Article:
County Commission talks more about abandoning the plat for Vichy Heights

“We’re having trouble seeing how the county has a dog in this.” Commissioner Doug Drewel

By Laura Schiermeier, Staff Writer
Posted 11/24/21

MARIES COUNTY — The Maries County Commission would like to stay out of any land disputes and do not want to be in any type of situation that requires them to build or develop roads in an area …

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County Commission talks more about abandoning the plat for Vichy Heights

“We’re having trouble seeing how the county has a dog in this.” Commissioner Doug Drewel


MARIES COUNTY — The Maries County Commission would like to stay out of any land disputes and do not want to be in any type of situation that requires them to build or develop roads in an area where they don’t want to.

At a county commission meeting last week, attorney Albert Crump Jr. came to the meeting to talk to them about the Vichy Heights lawsuit. Previously, an attorney for the heirs of the owner of the 43.49 acres of land located on the west side of Highway 63 in Vichy, came to the county commission asking them to vacate the plat on the property. The plat he showed the commissioners included various streets and blocks sectioned off in an era titled “Vichy Heights Subdivision” which had never been developed. The area is next to the Vichy Community Park. Some of the street names on the plat include King Avenue, Cedar Street, Elm Street and Oak Street. Maries County Road 539 is on the plat, running in a straight line at the edge of the top of six blocks plotted out on the plat. The attorney for the heirs of the property told the commissioners the streets only exist on the plat because they were never developed. 

At the meeting last week, Crump said a client in Vichy would like all of the streets to remain on the plat and asked the commissioners not to vacate them. Presiding Commissioner Victor Stratman said he can see one road near their property but doesn’t understand why they want all of the others to remain. “What difference does it make to sell with the streets platted?” He asked.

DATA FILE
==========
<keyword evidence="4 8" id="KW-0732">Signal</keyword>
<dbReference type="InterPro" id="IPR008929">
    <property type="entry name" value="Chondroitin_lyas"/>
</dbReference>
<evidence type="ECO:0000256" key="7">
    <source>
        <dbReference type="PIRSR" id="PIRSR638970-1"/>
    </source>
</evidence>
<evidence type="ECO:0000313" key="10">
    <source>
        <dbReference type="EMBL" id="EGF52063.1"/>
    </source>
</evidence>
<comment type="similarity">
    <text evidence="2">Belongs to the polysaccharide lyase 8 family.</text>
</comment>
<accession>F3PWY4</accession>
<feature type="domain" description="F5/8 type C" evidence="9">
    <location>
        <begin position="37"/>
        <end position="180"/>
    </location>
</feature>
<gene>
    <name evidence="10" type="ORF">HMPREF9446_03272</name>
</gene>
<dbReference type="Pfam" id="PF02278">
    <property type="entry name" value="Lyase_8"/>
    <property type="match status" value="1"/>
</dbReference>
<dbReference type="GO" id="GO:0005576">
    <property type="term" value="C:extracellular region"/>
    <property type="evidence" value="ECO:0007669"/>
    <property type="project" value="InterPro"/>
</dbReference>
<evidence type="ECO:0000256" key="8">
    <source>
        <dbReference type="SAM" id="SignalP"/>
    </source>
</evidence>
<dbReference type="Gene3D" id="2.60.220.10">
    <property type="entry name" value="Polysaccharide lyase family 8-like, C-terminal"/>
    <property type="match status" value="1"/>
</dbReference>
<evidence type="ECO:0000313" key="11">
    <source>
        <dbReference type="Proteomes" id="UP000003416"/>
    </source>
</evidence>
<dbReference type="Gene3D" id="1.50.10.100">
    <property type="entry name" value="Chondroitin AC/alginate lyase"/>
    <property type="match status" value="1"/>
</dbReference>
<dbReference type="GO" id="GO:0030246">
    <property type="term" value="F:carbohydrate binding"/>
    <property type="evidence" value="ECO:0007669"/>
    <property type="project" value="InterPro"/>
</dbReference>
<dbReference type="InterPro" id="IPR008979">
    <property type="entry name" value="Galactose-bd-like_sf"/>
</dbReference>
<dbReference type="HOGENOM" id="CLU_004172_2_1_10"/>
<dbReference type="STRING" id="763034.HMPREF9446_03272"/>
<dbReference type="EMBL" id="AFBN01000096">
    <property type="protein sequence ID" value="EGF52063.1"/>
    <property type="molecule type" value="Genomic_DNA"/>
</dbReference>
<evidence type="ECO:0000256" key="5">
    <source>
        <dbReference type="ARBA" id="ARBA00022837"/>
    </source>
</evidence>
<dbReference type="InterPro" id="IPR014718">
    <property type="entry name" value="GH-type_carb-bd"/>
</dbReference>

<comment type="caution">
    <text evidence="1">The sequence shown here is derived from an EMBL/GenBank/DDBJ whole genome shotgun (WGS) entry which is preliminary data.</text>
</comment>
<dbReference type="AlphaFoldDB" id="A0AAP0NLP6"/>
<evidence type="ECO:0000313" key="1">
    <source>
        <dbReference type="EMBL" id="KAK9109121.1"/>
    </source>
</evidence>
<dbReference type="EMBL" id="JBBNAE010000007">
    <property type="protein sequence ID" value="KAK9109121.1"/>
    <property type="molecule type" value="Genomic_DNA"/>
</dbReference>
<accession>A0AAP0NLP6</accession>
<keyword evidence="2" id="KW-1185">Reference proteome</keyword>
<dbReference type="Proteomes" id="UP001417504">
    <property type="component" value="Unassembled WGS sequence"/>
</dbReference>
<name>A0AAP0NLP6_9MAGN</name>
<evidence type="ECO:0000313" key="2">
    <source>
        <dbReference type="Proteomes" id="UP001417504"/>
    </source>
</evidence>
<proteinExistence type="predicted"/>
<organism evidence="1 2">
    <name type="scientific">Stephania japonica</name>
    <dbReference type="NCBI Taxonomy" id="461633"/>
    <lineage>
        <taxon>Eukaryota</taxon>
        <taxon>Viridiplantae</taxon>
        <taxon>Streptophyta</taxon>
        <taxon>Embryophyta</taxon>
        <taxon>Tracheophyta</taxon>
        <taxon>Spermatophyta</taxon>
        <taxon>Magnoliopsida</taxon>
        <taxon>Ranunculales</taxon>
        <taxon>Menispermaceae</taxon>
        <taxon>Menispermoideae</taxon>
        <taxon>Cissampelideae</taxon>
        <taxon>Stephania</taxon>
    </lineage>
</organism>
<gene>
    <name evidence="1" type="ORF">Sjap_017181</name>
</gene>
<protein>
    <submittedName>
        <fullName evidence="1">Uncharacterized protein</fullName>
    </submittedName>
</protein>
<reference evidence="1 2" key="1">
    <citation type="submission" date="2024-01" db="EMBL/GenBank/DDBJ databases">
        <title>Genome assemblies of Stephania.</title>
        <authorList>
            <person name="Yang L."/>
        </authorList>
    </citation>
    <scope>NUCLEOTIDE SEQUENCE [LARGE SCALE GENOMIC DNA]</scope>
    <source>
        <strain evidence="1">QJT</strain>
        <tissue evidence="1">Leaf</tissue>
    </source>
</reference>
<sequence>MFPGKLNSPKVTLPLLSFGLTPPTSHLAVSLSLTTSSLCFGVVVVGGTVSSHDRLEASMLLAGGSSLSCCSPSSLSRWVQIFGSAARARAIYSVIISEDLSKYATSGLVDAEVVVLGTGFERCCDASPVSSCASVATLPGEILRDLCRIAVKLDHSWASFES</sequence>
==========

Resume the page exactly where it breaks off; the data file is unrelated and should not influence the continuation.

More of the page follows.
Eastern District Commissioner Doug Drewel said for the county road district’s purposes, the only road he’s concerned about is MCR 444, which is across the street from land owned by the Prigge’s with the road running between their property and the old Cook’s Store. Road Two has not maintained this section of the road since Drewel has been commissioner and that’s 13 years. He does have concerns with someone later on developing the Vichy Heights property and asking the county to build a road with the access to it. “The county has nothing to do with it,” Drewel said. He said if the future owners want to develop the area with housing, they need to do it and pay for it, too. 

Crump said when the plat is vacated, it all is vacated. 

Drewel said after several years if a county road is not maintained by the county, it’s not on us. Crump asked him if anything has been spent on it. Stratman asked the reason the clients want the roads to remain on the Vichy plat, to make it more desirable? Drewel said Maries County does not have a road in there. “I’ve been here thirteen years and nothing has been done. We don’t want a road there,” he said.

Western District Commissioner Ed Fagre said it sounds like opening up “a can of worms.”